Can FON break the cable-phone broadband duopoly?
I don’t know.
Here’s how it works, from David Isenberg, a member of their board of advisors:
- Users get a cheap Linux-based WiFi router.
- Other people sign-in through the hotspot created by your router.
- You can either let them in free and take free service in return, or charge them $2/day and get half the money.
In simple words this is a settlement system for "excess" wireless bandwidth. (These bits fell off a truck.) You can share precious bodily fluids, or you can try to make a buck. People who don’t leave home much and live in popular places may prefer to make a buck, those who travel or live in outlying areas may try to get by with sharing.
FON is most active in Europe (it was launched in Spain), where it has just begun shipping routers. (The first 3,000 to sign-up are getting them for just $25 each.) The company is actively recruiting ISPs as affiliates.
According to its message boards users, or FONeros, are divided among Linuses (those who share) and Bills (those who try to get paid). (Cute marketing there, huh?) There are some folks interested in becoming Bills in the U.S. A lot of people are looking closely at this.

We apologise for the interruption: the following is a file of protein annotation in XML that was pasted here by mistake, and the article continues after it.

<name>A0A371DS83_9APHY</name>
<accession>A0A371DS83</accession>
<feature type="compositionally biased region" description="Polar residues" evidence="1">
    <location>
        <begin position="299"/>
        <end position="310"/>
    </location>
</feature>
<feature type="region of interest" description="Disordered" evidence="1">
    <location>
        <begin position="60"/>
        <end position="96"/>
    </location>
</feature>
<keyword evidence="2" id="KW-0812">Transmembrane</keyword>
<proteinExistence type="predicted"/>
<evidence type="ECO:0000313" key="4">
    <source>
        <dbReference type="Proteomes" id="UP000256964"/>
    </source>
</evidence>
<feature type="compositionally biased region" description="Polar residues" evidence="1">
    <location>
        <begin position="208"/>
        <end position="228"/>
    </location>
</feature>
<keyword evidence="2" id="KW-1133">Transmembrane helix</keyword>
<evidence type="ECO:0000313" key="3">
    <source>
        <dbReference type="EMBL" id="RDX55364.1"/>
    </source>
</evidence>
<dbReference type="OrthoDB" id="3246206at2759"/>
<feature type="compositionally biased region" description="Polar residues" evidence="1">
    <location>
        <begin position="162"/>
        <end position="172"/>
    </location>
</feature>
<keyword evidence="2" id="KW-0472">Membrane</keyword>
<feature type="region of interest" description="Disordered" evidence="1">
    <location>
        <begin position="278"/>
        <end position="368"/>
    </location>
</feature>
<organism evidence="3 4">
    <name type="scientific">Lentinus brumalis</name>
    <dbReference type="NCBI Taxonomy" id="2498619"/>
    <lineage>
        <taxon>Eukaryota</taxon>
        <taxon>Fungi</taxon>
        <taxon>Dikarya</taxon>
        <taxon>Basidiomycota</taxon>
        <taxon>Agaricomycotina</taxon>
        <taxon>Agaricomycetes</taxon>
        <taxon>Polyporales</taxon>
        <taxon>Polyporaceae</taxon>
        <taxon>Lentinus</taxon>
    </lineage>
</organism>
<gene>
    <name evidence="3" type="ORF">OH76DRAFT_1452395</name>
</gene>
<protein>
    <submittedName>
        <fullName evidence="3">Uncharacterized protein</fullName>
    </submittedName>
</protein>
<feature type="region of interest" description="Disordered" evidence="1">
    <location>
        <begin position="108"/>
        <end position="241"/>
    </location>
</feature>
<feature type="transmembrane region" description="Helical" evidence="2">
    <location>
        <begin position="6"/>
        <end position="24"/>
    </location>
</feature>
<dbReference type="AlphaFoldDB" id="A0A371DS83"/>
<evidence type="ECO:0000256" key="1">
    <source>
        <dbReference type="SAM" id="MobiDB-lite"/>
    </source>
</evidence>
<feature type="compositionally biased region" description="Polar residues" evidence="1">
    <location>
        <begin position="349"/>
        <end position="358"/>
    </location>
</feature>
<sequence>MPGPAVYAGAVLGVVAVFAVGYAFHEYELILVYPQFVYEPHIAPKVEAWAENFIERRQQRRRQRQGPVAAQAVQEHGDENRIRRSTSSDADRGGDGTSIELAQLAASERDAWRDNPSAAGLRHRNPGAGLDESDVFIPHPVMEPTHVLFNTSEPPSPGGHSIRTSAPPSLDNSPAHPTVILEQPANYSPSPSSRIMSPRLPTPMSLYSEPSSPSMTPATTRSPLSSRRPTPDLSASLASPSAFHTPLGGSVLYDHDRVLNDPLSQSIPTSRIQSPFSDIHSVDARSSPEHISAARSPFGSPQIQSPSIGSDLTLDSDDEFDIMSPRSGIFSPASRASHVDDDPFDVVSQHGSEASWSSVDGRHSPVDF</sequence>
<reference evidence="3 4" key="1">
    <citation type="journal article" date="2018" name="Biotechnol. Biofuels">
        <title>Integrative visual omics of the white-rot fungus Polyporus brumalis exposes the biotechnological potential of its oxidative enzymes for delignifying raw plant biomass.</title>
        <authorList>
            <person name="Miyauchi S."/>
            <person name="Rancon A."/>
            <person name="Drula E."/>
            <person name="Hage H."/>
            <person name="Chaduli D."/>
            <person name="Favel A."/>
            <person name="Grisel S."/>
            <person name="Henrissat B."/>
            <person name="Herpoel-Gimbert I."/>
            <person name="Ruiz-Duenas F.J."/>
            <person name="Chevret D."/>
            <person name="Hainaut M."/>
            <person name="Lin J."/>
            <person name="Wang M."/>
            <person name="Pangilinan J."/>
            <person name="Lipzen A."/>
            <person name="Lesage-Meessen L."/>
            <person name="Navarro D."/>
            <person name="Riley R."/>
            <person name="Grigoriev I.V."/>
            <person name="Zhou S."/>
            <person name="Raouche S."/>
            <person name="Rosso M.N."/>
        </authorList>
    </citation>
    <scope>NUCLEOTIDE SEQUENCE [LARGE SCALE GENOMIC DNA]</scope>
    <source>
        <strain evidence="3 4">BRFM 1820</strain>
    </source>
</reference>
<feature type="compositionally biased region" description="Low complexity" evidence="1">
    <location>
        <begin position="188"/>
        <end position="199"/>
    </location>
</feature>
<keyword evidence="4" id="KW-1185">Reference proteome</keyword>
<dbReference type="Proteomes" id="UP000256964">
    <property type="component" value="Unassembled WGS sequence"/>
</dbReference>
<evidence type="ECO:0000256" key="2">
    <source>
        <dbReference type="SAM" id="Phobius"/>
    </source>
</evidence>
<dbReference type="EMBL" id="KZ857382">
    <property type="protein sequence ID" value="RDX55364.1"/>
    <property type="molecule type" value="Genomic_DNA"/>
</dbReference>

have to get around the Bell-cable duopoly. That means finding
competitive fiber, otherwise the duopolists just choke you down with
contracts, calling what you are doing "stealing." And if you’re going
to the expense of setting-up WiMax to a neighborhood, you’re a WISP. I
could possibly see such WISPs signing master contracts (as Bills) with
Fon, but that still doesn’t get you free WiFi.
Although cheap WiFi would be a big improvement over even what America’s municipal WiFi sponsors (like Earthlink) are talking about. But can you imagine if Google set-up an ISP subsidiary that would run WiMax around cities from its current fiber and act as a master FONero affiliate?
That might be interesting.